If you’ve been keeping up with our London living situation so far, you already know that we have moved to the east end, after a brief yet brilliant stay in the south west. But a few administrative duties beckoned us back to the other side of the city, and we happily took this as a chance to float around and continue to explore our brief southern stomping ground.
After a scheduled bank appointment, I had a sickening craving for KFC, which seemingly bookends Streatham High Street, where our bank branch is located. The craving was unashamed hunger and nothing more. It had been a few hours since breakfast, but luckily Patrick kept the focus on what we needed to do and where we needed to go. In this case, continuing to nearby Brixton.
Brixton Village, which I will describe for our Irish readers, is something like the English Market in Cork, but smaller and more focused on restaurants rather than retailers and stalls, while it’s also comparable to Dublin’s Epicurean Food Hall. People are always talking about this place, notably singer Jessie Ware, who Russell adores. She’s a Brixton native and a champion of this homely haunt so needless to say, the destination was set.
We were a bit unsure of what to expect, size-wise, but there are about 15 choices of eateries, from greasy spoons to artisanal sandwich shops, as well as international fare from Mexico, Spain, Asia and the Caribbean. Near one of the exits of the arcade sits one very colourful, attractive looking restaurant, if a little hipster, called CHICKENliquor, which is only a recent moniker change as it went by Wishbone for the first two years of its life.
Their speciality is free-range chicken, almost exclusively thigh meat, with no other meat or fish on the menu. No vegetarian option either, save for some sides suitable for both carnivores and herbivores.
CHICKENliquor has the look of a casual bar with nibbles being served, as the immediate entrance and small downstairs dining hall is overseen by a nicely stocked bar and lots of graffiti on the walls. There’s tall tables with stools underneath and a couple of group tables outside, which are always full almost every evening they open. Upstairs there is a large, narrow dining room with lots of tables for two and some larger, central tables for groups. It gets noisy, hot and extremely busy in the evenings, especially on the weekends – so prepare for that!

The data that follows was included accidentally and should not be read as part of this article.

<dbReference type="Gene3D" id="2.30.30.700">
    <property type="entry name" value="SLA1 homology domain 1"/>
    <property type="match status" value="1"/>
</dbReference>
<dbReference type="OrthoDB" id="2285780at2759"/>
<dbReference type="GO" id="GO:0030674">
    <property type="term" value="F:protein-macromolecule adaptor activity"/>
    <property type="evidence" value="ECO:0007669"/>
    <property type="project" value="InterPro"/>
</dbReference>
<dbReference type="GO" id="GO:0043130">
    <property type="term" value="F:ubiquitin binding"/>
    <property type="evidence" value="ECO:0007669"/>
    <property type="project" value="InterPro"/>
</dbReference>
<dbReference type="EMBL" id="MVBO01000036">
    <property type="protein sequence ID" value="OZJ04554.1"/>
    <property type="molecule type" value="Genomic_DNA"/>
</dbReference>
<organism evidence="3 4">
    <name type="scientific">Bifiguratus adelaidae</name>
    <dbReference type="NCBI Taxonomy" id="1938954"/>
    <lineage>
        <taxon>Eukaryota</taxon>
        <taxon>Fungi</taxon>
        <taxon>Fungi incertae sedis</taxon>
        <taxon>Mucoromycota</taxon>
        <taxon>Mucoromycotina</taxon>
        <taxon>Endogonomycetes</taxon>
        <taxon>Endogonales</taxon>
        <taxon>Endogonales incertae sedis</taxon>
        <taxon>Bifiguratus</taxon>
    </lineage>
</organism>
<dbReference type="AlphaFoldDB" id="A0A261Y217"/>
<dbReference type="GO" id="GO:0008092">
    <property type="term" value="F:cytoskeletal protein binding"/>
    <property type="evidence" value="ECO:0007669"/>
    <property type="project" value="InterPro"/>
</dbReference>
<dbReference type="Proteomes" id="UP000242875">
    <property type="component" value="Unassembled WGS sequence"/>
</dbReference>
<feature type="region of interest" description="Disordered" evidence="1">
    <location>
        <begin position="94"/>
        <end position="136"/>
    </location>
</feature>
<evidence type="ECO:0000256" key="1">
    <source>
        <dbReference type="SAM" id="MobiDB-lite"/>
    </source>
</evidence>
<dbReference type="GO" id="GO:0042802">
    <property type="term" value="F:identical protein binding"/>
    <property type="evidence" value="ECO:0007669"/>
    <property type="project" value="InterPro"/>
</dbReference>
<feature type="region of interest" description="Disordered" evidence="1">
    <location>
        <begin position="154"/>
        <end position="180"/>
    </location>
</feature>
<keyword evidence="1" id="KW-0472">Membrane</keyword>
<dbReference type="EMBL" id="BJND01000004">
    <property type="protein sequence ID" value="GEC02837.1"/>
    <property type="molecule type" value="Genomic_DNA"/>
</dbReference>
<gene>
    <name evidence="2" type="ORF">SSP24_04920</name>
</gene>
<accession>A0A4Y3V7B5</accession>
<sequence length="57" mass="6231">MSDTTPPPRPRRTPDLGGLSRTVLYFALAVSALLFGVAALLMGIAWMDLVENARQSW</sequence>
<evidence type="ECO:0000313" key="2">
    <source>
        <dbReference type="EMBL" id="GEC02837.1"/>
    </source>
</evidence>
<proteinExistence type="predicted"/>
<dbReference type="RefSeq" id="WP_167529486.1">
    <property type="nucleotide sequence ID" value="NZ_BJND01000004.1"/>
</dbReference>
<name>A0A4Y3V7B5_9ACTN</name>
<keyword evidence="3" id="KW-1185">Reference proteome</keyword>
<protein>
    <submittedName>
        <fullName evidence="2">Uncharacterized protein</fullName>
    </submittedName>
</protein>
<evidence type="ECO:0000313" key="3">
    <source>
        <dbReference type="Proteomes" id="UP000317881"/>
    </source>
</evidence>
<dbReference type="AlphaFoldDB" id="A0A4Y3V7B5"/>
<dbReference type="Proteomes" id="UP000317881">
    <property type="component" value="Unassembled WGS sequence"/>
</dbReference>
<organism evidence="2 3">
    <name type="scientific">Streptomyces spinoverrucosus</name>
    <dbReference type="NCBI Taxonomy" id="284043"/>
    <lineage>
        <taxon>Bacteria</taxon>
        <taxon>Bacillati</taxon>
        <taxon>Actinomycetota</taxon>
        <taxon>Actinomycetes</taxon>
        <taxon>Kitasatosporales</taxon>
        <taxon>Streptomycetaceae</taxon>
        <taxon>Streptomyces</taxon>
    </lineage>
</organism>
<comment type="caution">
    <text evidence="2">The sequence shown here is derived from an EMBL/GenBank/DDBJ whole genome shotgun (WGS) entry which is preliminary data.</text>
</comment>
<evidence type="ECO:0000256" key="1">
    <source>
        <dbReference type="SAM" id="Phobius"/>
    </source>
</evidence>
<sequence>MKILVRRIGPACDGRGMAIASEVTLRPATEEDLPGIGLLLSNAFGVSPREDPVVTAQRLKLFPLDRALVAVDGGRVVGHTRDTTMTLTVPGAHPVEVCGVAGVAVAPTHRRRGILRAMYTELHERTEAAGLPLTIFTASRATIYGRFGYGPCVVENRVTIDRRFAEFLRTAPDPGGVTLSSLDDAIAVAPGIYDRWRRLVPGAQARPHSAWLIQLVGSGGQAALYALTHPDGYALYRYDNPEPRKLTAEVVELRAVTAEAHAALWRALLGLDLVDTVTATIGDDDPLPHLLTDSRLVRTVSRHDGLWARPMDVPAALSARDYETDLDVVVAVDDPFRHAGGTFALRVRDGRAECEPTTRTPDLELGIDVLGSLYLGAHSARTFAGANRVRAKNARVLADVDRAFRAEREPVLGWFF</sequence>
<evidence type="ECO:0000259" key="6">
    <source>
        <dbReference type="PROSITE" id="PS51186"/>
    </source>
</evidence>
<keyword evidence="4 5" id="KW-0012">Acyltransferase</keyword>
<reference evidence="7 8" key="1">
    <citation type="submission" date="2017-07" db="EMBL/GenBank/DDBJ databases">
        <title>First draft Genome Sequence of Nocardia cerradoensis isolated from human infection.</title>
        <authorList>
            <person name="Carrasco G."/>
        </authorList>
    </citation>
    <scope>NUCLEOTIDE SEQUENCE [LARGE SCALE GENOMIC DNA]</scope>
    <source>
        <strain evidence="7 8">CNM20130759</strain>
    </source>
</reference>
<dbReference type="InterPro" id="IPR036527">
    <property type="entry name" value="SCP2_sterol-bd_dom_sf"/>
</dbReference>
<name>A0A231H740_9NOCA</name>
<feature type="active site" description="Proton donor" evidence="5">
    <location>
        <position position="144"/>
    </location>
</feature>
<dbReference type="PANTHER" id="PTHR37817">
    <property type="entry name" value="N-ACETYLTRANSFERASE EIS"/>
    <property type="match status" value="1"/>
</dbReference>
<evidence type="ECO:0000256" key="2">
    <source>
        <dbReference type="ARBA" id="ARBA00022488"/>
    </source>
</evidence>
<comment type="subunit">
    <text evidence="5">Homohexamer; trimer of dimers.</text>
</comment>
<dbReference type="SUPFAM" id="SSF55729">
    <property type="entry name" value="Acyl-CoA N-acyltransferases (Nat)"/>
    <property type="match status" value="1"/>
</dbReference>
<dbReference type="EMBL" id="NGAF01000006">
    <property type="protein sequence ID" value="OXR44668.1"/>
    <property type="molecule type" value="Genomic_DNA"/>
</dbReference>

The menu is simple: for mains there’s chicken sandwiches and wings, as well as simple fried chicken pieces on offer. For sides, a wide choice of carbs and vegetables. Both the thighs and wings are flavoured, three varieties of each that are specific to their cut. Wishbone also do cocktails, the menu for which reminded us of a pick and mix, but for adults with a rising thirst and a spirit soft spot.
The decor is bold, arty, young and unique. Amusingly, the toilet doors don’t indicate gender by logos or colour, they are emblazoned with either “cocks” or “hens” – quite a canny representation of this establishment’s attitude and humour. The service is always warm and welcoming, and extremely laid-back.
I always order the Korean style chicken, which came with fries and a can of lemonade in the lunch special. Spiced mayo and thinly sliced daikon radish gave bite and light heat to the crispy fried thigh meat, served with lettuce in a soft yet crisp roll, a banh mi of sorts. The nearby Louisiana hot sauce on the table was tentatively splashed on to taste, until it was liberally nearly soaking the sandwich in its warm and sweet heat – Patrick
I chose the Tower Block, with the same lunch deal accompaniments. I really didn’t know what to expect from this dish. For a start, I have never heard of chicken thigh in a burger. The biggest selling point for me was the hash brown among the rest of the fillings. When it arrived, it looked like a simple chicken burger, nothing overly special about the bun visually but it tasted so fresh, as a burger bun should. I forgot to ask for no jalapeños, and instead of ruining the architecture of this beauty, I left them in to see if I could handle them. Luckily, I could.
The chicken was piping hot, with a very crunchy, satisfyingly crispy coating. The thigh meat had such an intense chicken flavour. Along the creamy slaw and the mushy hash brown, the entire burger was simply stunning. Unusually for me, though, I didn’t leave with that food baby feeling, which to me is a huge positive; there’s nothing worse than feeling fit to explode just because you have indulged and thoroughly enjoyed a good burger!
The fries, also served in little white paper bags, were above average standards. Even when declarations of fullness were announced, temptation gave way to salvaging a few more before they were (thankfully) taken away – Russell
CHICKENliquor is just around the corner from Brixton Underground Station (Victoria Line), also near a hefty number of bus stops too. It’s actually located in ‘Market Row’ which is the smaller, narrow sister to the larger ‘Arcade’ across the street. This is the perfect place to nip to for a filling and satisfying lunch, but also ideal for a weekend evening get together with friends – where a casual, filling dinner leads right into drinks and loud music.
In terms of affordability, it is a just price for the offering compared to similar eateries of its kind. Taking into account their chickens are free-range when so many choose low welfare, battery chickens instead, it is clearly worth the few extra pound over a competitor. Dubliners who drool over the likes of Crackbird and Jo’Burger, you need to try this one on for size!
Quite happy we didn’t go for that KFC now….